On the Termination of the PRH-Simon & Schuster Deal

In News by Porter Anderson

The parent of Simon & Schuster closes the door on an appeal, ending the Bertelsmann/PRH attempt to acquire Simon & Schuster.

At Simon & Schuster on Sixth Avenue in New York City. Image: S&S

By Porter Anderson, Editor-in-Chief | @Porter_Anderson

A Two-Year Saga
The parent company of Simon & Schuster, Paramount Global, made a federal filing on Monday (November 21), officially confirming that it will not keep open its agreement with Germany’s Bertelsmann to sell S&S to Penguin Random House.

As Reuters’ Abigail Summerville and Anirban Sen reported the news on Monday, Bertelsmann is expected to owe Paramount a US$200 million termination fee because the deal hasn’t succeeded, after Judge Florence Yu Pan’s order in the United States blocked the proposed merger.

Jeffrey A. Trachtenberg at the Wall Street Journal has reported that the termination date for the agreement was, in fact, November 21, meaning that the deal’s proposal and its demise took two years to play out. Trachtenberg and Jessica Toonkell had reported on Sunday evening (November 20) that Paramount was, in fact, expected to opt to close the door on any appeals.

You may recall that Penguin Random House’s response to Pan’s ruling had been that it would seek an expedited appeal. Paramount’s move to close the deal means that Simon & Schuster’s parent company isn’t interested in waiting for that appeal process. Katy Hershberger at Publishers Lunch has pointed out that Judge Pan now “sits on the very Court of Appeals that would review the decision.”

A statement from Paramount Global on Monday afternoon confirms that the company does expect its termination fee and implies that it intends to seek another buyer, the company writing, “Simon & Schuster remains a non-core asset to Paramount, as was determined in early 2020 when Paramount conducted a strategic review of its assets. Simon & Schuster is a highly valuable business with a recent record of strong performance, however it is not video-based and therefore does not fit strategically within Paramount’s broader portfolio.”

Lunch‘s Michael Cader has suggested that the experience of the two-year process of regulatory review just ended is likely to make a “a financial buyer (such as a private equity company)” look good to Paramount because it should be able to “complete a transaction with minimal regulatory review.”

Reactions to the Deal’s Closure

The PRH response: “Penguin Random House remains convinced that it is the best home for Simon & Schuster’s employees and authors, and together with Bertelsmann, we did everything possible to complete the acquisition.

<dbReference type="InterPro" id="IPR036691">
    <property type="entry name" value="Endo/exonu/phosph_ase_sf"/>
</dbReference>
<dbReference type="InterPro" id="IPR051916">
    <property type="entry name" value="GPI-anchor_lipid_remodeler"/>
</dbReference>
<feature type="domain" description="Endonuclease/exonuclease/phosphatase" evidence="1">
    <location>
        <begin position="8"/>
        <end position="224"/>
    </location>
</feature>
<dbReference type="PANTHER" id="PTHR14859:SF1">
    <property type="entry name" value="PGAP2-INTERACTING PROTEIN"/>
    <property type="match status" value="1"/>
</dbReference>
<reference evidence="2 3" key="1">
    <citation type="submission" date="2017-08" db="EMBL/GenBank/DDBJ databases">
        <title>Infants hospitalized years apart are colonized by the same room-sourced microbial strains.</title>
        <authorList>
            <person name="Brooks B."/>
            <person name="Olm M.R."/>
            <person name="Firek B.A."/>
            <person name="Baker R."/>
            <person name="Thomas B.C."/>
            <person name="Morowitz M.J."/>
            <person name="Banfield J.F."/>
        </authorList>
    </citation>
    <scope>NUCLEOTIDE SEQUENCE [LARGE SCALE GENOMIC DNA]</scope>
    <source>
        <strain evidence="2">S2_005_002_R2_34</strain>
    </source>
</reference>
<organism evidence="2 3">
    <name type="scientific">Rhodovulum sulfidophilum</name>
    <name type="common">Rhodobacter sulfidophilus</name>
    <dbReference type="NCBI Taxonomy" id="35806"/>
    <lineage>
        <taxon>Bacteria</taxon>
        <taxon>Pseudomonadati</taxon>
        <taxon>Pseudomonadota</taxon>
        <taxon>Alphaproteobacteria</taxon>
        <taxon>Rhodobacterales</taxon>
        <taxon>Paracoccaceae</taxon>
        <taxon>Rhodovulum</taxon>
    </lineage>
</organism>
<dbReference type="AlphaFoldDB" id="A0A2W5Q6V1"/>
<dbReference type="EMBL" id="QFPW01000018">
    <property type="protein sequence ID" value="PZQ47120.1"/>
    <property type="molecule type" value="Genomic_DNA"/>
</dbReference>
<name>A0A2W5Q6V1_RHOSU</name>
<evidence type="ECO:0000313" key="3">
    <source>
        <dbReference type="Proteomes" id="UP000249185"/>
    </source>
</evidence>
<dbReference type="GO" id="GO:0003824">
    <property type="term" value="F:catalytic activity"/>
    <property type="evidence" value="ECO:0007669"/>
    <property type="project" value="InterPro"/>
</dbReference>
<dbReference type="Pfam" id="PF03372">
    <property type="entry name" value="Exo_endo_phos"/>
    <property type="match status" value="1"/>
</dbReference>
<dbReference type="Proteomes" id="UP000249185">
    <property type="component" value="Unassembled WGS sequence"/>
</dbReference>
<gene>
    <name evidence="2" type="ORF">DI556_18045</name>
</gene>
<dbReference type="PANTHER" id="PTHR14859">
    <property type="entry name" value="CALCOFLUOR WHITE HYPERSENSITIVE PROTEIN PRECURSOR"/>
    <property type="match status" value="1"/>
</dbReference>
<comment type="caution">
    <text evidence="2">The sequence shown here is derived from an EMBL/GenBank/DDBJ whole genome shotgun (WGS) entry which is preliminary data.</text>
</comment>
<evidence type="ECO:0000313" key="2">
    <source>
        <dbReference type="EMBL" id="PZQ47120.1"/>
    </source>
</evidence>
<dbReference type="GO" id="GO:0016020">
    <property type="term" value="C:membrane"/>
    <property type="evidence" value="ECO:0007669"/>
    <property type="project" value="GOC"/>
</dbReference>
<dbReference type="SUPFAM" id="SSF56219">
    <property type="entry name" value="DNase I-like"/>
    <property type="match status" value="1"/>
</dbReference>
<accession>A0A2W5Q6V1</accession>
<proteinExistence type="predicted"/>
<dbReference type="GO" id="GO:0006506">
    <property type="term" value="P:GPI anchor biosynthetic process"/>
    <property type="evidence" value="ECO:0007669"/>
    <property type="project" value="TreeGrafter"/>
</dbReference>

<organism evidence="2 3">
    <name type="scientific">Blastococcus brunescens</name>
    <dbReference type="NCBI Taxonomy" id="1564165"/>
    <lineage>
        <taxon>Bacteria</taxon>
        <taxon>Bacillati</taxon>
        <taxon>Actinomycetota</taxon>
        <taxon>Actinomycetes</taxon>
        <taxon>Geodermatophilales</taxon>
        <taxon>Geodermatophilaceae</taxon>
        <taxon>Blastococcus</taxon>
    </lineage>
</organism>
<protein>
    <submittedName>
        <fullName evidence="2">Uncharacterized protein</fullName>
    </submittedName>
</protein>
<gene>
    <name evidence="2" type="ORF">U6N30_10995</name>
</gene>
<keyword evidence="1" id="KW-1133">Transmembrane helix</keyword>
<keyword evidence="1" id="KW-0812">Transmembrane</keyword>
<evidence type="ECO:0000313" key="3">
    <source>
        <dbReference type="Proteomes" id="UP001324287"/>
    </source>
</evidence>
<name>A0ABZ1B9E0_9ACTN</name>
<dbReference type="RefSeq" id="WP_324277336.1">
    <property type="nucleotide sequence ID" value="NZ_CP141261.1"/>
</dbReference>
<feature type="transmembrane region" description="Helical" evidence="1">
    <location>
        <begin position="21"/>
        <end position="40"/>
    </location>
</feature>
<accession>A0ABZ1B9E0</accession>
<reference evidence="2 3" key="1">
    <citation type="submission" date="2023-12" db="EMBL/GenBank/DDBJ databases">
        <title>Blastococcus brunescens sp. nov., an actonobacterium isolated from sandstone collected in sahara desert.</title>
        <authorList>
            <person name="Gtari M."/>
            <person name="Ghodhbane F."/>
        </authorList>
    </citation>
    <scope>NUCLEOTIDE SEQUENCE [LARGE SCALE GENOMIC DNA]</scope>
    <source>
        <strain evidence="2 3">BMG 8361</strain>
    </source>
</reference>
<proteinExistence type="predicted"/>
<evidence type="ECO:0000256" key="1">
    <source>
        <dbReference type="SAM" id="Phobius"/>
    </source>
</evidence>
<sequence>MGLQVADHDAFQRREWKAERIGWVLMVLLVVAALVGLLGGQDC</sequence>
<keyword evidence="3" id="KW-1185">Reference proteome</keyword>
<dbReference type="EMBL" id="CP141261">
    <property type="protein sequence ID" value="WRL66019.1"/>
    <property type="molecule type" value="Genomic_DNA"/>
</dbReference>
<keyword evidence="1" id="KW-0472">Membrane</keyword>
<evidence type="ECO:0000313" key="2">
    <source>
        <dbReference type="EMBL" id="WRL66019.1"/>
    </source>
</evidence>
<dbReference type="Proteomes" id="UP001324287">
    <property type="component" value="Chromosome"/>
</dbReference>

“We believe the judge’s ruling is wrong and planned to appeal the decision, confident we could make a compelling and persuasive argument to reverse the lower court ruling on appeal.

“However, we have to accept Paramount’s decision not to move forward. We want to thank our Penguin Random House employees and the teams at Simon & Schuster for their support. We wish them the very best in the future, and look forward to continuing to make a positive impact on society through the books we are honored to publish for readers everywhere.”

At Simon & Schuster, president and CEO Jonathan Karp on Monday afternoon wrote to the staff, saying:

“I am writing today because, as you may have heard, Paramount has terminated its agreement to sell Simon & Schuster to Penguin Random House, and there will be no appeal of Judge Florence Pan’s decision to block the merger of the two companies.

Jonathan Karp

“This news is still fresh, and at this point I have no specific information to impart about what will happen in the coming months. You may read or hear rumors and speculation about our future, but you can be assured that I will keep you informed as soon as there is pertinent news I can share.

“I am grateful for your patience and dedication to our mission during all that has transpired over these many months since the sale began. Ultimately, what matters the most is the work we do together, on behalf of our authors and our books. Over the past three years, we have reached new heights of accomplishment. Simon & Schuster has never been more profitable and valuable than it is today. And that is because of the effort, ingenuity, and perseverance that you bring to our endeavors.